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After having a thought provoking discussion with a friend this morning about Silver coins? I have come to the conclusion that a 1964 Kennedy half dollar is more prevalent than the 1963. Copper pennies some the same? Linotype and wheel weights, cheap or free is gonna end up like plumbers lead in California, folks remember it, but nobody in the business, uses it for plumbing. The Daze/Days of free/cheap and plentiful are gone. Not saying linotype is irrelevant, just saying it's going the way of the dinosaur? Folks will see the footprints, but not the critter.
 

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I'm kinda surprised that bullets cast from pure linotype would even stay together, once they hit something. The antimony content is twice the upper limit used as acceptable to AVOID embrittlement. I would THINK that adding linotype 1:1 with pure lead would make a pretty acceptable "general purpose" casting alloy, though adding a bit of tin to assure mold fill-out might be prudent.
 

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1:1 lead to linotype is going to be in the 15-16 BNH range which would yield a good hunting bullet at reasonable velocities depending on bullet design.

If one compares Lyman's 429421 to other moulds ( Lee, Saeco etc) you'll notice the lube groove is very deep and wide and was designed for 50/50 beeswax and alox. Too hard of a lube (Rooster Zambini, Carnauba Blue etc) can be worse than no lube at all with that style of bullet in certain circumstances.

As the OP hasn't stated what caliber, bullet or lube he is using we can only speculate.

@175sierra if you could give us more info please?

RJ
 
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It all depends on conditions. Veral Smith reported that after he moved to Idaho, he discovered that the old conventional wheel weight metal he had relied on for cast bullets for decades would actually shatter on bone in Idaho's super cold winter (sometimes -40°).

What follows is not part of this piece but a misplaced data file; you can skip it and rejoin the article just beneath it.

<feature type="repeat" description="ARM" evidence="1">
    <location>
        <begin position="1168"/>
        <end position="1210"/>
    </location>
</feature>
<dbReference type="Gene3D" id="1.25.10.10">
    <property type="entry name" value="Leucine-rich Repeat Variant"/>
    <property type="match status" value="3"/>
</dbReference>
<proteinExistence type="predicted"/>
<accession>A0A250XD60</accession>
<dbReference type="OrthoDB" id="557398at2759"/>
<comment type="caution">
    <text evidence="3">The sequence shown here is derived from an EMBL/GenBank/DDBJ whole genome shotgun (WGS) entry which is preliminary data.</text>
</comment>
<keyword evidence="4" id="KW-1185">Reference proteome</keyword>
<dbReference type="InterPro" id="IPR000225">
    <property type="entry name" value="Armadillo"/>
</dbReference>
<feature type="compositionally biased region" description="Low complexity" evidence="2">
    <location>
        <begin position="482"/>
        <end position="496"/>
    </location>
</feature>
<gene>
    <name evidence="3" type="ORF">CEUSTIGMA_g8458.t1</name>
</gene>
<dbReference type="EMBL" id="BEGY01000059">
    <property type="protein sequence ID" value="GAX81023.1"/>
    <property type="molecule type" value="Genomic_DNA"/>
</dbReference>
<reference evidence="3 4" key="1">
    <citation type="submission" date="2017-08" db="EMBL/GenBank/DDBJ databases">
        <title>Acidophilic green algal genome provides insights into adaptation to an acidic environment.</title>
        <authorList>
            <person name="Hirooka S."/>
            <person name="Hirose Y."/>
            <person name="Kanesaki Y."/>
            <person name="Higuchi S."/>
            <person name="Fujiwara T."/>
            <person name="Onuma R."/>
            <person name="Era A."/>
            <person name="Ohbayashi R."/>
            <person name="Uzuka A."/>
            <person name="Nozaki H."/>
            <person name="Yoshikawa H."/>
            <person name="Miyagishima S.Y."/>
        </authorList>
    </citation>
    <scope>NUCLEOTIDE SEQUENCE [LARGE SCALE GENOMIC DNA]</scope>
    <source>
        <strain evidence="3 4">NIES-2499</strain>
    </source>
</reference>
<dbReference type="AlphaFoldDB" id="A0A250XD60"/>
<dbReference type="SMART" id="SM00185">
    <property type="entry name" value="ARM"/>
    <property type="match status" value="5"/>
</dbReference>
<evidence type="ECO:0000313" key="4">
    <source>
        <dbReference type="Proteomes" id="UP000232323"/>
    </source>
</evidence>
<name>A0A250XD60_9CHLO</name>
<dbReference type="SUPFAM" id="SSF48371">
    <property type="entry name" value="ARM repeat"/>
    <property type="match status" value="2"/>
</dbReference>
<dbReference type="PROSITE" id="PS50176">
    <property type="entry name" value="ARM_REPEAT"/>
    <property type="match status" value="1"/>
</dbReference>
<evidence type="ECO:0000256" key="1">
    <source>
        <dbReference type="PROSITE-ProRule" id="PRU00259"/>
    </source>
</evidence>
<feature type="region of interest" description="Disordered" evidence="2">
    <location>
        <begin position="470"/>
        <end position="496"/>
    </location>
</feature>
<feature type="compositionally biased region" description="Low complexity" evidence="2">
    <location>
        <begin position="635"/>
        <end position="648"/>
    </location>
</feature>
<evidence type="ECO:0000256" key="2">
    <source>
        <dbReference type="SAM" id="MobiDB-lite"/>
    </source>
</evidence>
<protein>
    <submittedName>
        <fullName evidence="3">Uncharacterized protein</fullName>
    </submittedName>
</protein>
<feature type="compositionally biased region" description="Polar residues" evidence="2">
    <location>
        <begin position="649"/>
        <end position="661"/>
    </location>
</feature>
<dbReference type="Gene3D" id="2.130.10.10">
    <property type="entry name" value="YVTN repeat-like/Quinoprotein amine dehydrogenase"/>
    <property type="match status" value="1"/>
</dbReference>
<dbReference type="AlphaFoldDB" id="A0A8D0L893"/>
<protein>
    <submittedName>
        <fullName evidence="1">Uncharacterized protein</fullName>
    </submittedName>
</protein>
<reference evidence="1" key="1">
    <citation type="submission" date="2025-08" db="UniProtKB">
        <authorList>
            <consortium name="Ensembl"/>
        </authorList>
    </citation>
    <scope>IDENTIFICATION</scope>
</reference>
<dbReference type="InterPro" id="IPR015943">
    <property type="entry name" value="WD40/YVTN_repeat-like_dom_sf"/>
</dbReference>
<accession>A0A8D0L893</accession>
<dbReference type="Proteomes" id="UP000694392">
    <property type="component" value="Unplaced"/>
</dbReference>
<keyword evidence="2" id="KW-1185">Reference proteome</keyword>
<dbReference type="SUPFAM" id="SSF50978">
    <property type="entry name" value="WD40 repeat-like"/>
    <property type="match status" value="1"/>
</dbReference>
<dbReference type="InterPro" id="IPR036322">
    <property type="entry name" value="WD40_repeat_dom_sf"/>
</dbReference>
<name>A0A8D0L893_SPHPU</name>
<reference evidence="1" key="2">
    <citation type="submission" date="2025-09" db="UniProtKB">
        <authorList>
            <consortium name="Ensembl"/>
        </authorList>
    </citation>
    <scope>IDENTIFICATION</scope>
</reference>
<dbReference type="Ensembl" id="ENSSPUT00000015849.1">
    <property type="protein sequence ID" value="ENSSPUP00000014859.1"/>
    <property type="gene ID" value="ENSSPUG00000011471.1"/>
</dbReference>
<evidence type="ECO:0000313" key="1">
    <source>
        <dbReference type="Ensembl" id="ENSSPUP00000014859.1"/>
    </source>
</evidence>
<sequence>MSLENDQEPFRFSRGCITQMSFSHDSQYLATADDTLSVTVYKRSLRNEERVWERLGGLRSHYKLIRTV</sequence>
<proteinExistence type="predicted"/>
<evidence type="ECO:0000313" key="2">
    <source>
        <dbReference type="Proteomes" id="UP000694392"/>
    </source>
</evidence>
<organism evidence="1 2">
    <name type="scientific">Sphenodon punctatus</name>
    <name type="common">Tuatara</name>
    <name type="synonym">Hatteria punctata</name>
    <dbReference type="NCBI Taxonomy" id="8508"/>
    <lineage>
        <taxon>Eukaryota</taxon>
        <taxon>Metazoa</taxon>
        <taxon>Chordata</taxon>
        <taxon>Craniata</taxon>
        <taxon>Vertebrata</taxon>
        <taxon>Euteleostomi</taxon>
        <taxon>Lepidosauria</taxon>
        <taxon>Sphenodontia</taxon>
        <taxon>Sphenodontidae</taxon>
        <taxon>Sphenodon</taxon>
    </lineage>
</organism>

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My Mentor on Bullet casting WAY back told me that 1/2 Linotype and 1/2 WW was the perfect combo. When he told me about my Dad having to give him Lead Chelation when he was a teenager...I started buying my Cast Bullets.
 
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I've fired some hardcast thru my SBH and had them lead near the forcing cone. Very hard to clean! That was under 1000 fps. They fit the chambers well. Softer bullets obturate better and I can drive them faster. Just my 2
 

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I have seen overly hard cast bullets crack forcing cones on revolvers. One was an old model Ruger Super Blackhawk. This was after many hundreds of rounds, full bore 22 grs of 2400 loads. I prefer them soft enough to expand at least a little. I do have about 70# of linotype left, used judiciously as a hardner.
 

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I have read where some people are casting bullets with straight linotype ?? Does this stuff make good hunting bullets ?? Is it close to Lyman #2 alloy ? What's the purpose of using it. Thanks..
You can get a close approximation of Lyman #2 with a 50/50 mix of pure lead and linotype, adding just a pinch of tin will help the alloying process.